There are various situations where you would want to prevent your DNS server from performing a recursive query. Depending on what you are trying to accomplish, there are two settings that have caused confusion amongst DNS administrators.
These two settings are “Do not use recursion for this domain” found in the Forwarders tab and “Disable Recursion” found in the Advanced tab. Let’s take a look at these settings in more detail.
Do not use recursion for this domain (Windows 2000/2003)
Enabling this setting will specify that this DNS server does not attempt any further recursion if the forwarders fail in resolving the query. Normally, if the forwarders fail, your DNS server will then use the root hints available in attempts to resolve the query prior to giving up.
There may be instances where you do not want the DNS server to continue trying to resolve the query. An example might be if you are using conditional forwarding to resolve queries against a business partner’s internal zone, and if a query fails, you would not want DNS to continue the process of name resolution.
Use root hints if no forwarders are available (Windows 2008 and later)
Microsoft simplified the wording starting on Windows 2008 consoles. If this checkbox is enabled, it is the opposite of enabling “Do not use recursion for this domain” in 2000/2003. If you do not want to use the root hints if the forwarders are not available, you have to uncheck this setting. Toggling this setting (including 2000/2003 equivalent) will modify the following registry value:
Value Name: IsSlave Value Path: HKLM\SYSTEM\CurrentControlSet\Services\DNS\Parameters Value Type: REG_DWORD Value Data: 0 | 1 (Default value: 0)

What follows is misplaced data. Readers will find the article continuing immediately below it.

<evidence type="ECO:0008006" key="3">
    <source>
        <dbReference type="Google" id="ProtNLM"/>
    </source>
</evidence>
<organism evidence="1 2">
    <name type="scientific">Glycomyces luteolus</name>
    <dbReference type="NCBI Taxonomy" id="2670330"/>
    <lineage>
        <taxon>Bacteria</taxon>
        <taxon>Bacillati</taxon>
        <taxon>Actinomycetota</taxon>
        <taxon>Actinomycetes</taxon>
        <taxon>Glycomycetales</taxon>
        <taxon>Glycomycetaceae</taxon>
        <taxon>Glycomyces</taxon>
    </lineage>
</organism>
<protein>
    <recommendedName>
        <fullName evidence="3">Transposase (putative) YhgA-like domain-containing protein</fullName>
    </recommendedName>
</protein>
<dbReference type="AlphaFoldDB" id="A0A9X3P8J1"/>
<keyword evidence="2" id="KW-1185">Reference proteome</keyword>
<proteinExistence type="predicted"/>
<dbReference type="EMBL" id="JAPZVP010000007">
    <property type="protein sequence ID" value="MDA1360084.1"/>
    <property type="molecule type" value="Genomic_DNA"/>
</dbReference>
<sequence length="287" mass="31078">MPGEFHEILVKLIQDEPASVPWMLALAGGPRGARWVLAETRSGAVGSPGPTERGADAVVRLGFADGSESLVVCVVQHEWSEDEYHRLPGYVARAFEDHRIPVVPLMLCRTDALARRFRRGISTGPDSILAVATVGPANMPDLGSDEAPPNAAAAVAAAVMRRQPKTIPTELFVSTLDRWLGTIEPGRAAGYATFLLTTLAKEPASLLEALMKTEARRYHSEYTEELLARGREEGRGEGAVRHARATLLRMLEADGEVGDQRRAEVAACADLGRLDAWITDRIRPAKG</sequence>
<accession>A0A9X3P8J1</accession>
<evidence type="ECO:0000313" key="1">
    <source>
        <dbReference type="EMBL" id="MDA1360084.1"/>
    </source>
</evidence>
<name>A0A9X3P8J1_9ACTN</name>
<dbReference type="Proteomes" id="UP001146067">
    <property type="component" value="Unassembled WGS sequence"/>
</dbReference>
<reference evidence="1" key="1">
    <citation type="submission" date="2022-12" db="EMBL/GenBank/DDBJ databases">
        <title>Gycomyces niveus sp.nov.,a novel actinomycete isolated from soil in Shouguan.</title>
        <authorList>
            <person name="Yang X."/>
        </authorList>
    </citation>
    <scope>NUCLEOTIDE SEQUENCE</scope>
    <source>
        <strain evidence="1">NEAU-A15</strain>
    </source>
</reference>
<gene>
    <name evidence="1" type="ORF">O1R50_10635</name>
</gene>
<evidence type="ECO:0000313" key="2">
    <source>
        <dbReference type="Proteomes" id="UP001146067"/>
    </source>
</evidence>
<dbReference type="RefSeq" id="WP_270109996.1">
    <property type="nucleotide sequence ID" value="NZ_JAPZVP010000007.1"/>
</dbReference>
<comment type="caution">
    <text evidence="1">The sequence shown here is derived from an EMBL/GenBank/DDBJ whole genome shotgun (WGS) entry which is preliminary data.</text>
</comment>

A value of zero (0) will result in if the forwarder servers do not respond, the DNS server issues standard iterative queries to try to resolve the remote name. A value of one (1) will result in if the forwarder servers do not respond, the DNS server terminates the search and sends a
SERVER_FAILURE response to the query.
Disable recursion (also disables forwarders) Windows 200x
If this setting is enabled, the DNS server will attempt to resolve queries only from its own database. It will not query any additional servers if the DNS server is unable to resolve the query. A DNS Administrator would normally enable this option when deploying an external facing DNS server.
Your external DNS servers should only be resolving queries for hostnames stored in your authoritative zones, unless you are an ISP and need to services end users for general name resolution.
If neither of these options are enabled, the server will attempt to resolve queries using this order:
- Local zones
- Root Hints
If you need further information regarding this topic, refer to the following Microsoft resources: